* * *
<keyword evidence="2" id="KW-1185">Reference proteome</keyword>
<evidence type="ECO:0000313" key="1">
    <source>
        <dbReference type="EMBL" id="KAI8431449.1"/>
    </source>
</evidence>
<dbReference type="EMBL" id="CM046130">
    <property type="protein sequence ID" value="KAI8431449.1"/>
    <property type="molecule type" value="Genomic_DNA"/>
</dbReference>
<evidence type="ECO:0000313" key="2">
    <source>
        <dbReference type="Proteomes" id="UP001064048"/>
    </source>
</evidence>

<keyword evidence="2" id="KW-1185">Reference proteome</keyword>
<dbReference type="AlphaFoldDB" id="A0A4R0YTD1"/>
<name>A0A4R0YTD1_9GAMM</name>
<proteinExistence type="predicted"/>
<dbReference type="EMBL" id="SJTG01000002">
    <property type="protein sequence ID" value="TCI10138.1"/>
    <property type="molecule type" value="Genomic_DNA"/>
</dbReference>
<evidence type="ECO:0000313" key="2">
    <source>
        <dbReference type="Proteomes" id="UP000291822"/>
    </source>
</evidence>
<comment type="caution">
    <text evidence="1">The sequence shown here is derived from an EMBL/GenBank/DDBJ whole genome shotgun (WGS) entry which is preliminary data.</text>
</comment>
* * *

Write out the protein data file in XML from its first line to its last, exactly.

<keyword evidence="2" id="KW-1185">Reference proteome</keyword>
<evidence type="ECO:0000313" key="1">
    <source>
        <dbReference type="EMBL" id="KAI8431449.1"/>
    </source>
</evidence>
<dbReference type="EMBL" id="CM046130">
    <property type="protein sequence ID" value="KAI8431449.1"/>
    <property type="molecule type" value="Genomic_DNA"/>
</dbReference>
<evidence type="ECO:0000313" key="2">
    <source>
        <dbReference type="Proteomes" id="UP001064048"/>
    </source>
</evidence>

<keyword evidence="2" id="KW-1185">Reference proteome</keyword>
<dbReference type="AlphaFoldDB" id="A0A4R0YTD1"/>
<name>A0A4R0YTD1_9GAMM</name>
<proteinExistence type="predicted"/>
<dbReference type="EMBL" id="SJTG01000002">
    <property type="protein sequence ID" value="TCI10138.1"/>
    <property type="molecule type" value="Genomic_DNA"/>
</dbReference>
<evidence type="ECO:0000313" key="2">
    <source>
        <dbReference type="Proteomes" id="UP000291822"/>
    </source>
</evidence>
<comment type="caution">
    <text evidence="1">The sequence shown here is derived from an EMBL/GenBank/DDBJ whole genome shotgun (WGS) entry which is preliminary data.</text>
</comment>